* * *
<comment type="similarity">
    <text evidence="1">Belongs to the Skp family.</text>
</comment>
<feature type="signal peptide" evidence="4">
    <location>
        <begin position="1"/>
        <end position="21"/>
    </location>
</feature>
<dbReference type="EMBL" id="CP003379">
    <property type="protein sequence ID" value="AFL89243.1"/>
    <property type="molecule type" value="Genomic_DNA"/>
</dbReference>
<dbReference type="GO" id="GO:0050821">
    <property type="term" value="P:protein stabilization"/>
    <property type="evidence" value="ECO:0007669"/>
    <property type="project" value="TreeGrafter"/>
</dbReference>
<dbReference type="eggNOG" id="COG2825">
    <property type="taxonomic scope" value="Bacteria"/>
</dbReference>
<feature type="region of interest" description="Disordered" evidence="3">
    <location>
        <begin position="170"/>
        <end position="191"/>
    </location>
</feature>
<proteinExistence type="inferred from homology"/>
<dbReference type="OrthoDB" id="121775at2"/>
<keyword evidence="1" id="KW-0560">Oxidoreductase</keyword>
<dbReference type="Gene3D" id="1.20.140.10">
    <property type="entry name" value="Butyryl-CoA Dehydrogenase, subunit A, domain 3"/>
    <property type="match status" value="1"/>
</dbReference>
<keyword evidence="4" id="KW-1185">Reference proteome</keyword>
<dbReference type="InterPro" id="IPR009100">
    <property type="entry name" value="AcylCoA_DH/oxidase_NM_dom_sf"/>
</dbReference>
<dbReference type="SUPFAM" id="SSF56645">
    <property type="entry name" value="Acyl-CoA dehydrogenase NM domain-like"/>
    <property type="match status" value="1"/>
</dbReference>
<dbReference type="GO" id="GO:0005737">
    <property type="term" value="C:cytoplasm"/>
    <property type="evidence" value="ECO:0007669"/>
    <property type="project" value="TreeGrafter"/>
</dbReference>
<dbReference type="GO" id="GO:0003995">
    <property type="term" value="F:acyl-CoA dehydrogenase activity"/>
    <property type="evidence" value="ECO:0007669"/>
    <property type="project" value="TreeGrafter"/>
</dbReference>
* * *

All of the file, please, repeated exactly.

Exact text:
<comment type="similarity">
    <text evidence="1">Belongs to the Skp family.</text>
</comment>
<feature type="signal peptide" evidence="4">
    <location>
        <begin position="1"/>
        <end position="21"/>
    </location>
</feature>
<dbReference type="EMBL" id="CP003379">
    <property type="protein sequence ID" value="AFL89243.1"/>
    <property type="molecule type" value="Genomic_DNA"/>
</dbReference>
<dbReference type="GO" id="GO:0050821">
    <property type="term" value="P:protein stabilization"/>
    <property type="evidence" value="ECO:0007669"/>
    <property type="project" value="TreeGrafter"/>
</dbReference>
<dbReference type="eggNOG" id="COG2825">
    <property type="taxonomic scope" value="Bacteria"/>
</dbReference>
<feature type="region of interest" description="Disordered" evidence="3">
    <location>
        <begin position="170"/>
        <end position="191"/>
    </location>
</feature>
<proteinExistence type="inferred from homology"/>
<dbReference type="OrthoDB" id="121775at2"/>
<keyword evidence="1" id="KW-0560">Oxidoreductase</keyword>
<dbReference type="Gene3D" id="1.20.140.10">
    <property type="entry name" value="Butyryl-CoA Dehydrogenase, subunit A, domain 3"/>
    <property type="match status" value="1"/>
</dbReference>
<keyword evidence="4" id="KW-1185">Reference proteome</keyword>
<dbReference type="InterPro" id="IPR009100">
    <property type="entry name" value="AcylCoA_DH/oxidase_NM_dom_sf"/>
</dbReference>
<dbReference type="SUPFAM" id="SSF56645">
    <property type="entry name" value="Acyl-CoA dehydrogenase NM domain-like"/>
    <property type="match status" value="1"/>
</dbReference>
<dbReference type="GO" id="GO:0005737">
    <property type="term" value="C:cytoplasm"/>
    <property type="evidence" value="ECO:0007669"/>
    <property type="project" value="TreeGrafter"/>
</dbReference>
<dbReference type="GO" id="GO:0003995">
    <property type="term" value="F:acyl-CoA dehydrogenase activity"/>
    <property type="evidence" value="ECO:0007669"/>
    <property type="project" value="TreeGrafter"/>
</dbReference>